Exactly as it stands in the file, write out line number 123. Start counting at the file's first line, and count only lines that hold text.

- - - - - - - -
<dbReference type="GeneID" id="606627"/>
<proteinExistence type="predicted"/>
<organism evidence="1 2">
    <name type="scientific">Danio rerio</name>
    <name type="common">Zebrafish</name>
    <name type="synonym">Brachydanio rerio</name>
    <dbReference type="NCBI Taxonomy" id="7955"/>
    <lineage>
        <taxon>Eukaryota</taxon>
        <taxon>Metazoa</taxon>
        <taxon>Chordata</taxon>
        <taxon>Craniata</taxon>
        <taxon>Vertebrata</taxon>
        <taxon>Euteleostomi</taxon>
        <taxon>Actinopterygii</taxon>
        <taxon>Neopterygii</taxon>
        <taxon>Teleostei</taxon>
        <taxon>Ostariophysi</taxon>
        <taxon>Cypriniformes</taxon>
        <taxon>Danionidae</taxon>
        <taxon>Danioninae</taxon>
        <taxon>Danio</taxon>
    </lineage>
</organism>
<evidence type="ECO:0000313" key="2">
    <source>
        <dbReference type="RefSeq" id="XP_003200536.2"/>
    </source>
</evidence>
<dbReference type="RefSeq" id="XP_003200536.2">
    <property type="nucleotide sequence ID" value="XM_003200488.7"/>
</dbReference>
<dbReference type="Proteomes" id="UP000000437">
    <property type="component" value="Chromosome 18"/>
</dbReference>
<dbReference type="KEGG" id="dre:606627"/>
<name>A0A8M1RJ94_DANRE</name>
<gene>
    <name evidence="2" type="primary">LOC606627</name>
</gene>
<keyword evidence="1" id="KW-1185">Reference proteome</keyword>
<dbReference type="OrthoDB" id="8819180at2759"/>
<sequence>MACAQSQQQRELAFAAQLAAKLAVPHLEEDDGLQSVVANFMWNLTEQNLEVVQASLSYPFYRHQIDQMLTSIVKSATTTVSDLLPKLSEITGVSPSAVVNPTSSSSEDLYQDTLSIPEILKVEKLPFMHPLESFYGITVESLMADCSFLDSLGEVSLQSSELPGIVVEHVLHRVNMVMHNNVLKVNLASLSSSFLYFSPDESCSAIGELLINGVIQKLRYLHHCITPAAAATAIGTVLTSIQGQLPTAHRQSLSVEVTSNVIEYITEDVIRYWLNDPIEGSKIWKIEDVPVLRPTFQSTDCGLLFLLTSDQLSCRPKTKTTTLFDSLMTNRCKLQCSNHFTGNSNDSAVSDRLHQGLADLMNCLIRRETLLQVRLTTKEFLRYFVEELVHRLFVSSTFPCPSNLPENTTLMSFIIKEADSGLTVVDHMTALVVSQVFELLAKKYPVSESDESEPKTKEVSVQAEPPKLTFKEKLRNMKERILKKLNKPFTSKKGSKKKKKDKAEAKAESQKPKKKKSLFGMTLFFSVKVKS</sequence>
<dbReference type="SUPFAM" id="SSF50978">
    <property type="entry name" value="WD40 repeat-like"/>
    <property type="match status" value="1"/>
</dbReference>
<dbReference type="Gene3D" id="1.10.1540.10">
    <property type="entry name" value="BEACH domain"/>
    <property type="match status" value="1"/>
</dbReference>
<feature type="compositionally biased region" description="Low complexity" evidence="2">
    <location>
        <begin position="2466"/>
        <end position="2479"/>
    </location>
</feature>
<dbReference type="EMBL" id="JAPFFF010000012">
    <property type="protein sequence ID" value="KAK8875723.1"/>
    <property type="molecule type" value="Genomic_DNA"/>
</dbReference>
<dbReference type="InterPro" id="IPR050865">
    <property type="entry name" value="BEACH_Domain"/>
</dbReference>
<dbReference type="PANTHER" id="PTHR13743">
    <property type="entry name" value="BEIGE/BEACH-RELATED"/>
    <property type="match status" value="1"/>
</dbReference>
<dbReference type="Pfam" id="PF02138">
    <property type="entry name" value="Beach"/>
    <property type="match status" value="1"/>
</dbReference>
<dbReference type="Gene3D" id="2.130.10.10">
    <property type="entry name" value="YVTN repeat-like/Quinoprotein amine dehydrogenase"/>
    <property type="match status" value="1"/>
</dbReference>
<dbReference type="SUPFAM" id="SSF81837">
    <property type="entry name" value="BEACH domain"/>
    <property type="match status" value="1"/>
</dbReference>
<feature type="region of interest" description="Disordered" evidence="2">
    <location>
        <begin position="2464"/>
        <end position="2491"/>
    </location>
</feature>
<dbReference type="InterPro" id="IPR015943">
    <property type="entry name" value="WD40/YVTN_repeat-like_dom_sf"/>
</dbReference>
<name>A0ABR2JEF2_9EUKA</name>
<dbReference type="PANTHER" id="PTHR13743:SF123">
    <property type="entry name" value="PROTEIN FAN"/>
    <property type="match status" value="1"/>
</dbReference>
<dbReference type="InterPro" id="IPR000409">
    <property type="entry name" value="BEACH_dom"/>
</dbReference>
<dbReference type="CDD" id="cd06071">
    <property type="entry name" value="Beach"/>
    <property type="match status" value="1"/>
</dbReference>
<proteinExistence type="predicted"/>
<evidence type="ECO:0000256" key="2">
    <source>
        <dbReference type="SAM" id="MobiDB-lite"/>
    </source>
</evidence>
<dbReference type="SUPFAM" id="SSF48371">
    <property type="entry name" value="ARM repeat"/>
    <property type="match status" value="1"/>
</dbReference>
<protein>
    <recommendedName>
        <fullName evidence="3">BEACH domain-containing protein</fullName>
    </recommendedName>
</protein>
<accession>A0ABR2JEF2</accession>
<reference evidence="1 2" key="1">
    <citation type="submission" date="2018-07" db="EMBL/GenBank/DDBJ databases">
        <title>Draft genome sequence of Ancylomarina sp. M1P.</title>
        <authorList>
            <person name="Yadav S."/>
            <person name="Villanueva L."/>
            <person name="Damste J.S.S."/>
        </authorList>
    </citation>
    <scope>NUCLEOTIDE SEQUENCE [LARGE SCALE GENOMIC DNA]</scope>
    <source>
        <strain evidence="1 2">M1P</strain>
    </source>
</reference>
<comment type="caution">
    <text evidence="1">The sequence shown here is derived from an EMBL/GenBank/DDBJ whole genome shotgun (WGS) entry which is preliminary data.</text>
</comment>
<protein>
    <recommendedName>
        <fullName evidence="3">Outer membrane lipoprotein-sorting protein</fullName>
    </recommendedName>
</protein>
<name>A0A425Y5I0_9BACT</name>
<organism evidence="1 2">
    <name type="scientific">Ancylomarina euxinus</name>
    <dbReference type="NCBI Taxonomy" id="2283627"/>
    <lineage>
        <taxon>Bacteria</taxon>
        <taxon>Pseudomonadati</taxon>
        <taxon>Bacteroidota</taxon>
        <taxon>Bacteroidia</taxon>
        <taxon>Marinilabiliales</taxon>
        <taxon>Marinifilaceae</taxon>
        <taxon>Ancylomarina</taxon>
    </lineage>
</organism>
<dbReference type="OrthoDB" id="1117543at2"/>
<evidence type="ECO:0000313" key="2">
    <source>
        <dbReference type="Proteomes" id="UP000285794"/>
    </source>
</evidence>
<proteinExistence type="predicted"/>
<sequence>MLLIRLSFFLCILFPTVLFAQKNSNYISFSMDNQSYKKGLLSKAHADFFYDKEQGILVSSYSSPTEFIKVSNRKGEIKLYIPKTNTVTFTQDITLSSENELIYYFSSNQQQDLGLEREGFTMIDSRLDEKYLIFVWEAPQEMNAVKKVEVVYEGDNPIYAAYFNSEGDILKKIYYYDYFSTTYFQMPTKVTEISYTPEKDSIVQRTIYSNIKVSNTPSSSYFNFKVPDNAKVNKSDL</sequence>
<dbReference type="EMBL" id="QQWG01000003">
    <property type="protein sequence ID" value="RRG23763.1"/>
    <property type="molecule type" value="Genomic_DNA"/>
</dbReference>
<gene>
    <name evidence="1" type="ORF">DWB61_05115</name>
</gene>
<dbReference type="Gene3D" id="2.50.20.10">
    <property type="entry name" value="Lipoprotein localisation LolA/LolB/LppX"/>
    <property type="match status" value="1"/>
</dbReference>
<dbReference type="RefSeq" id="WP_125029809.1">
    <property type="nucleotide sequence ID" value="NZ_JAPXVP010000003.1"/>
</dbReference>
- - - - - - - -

            <person name="Villanueva L."/>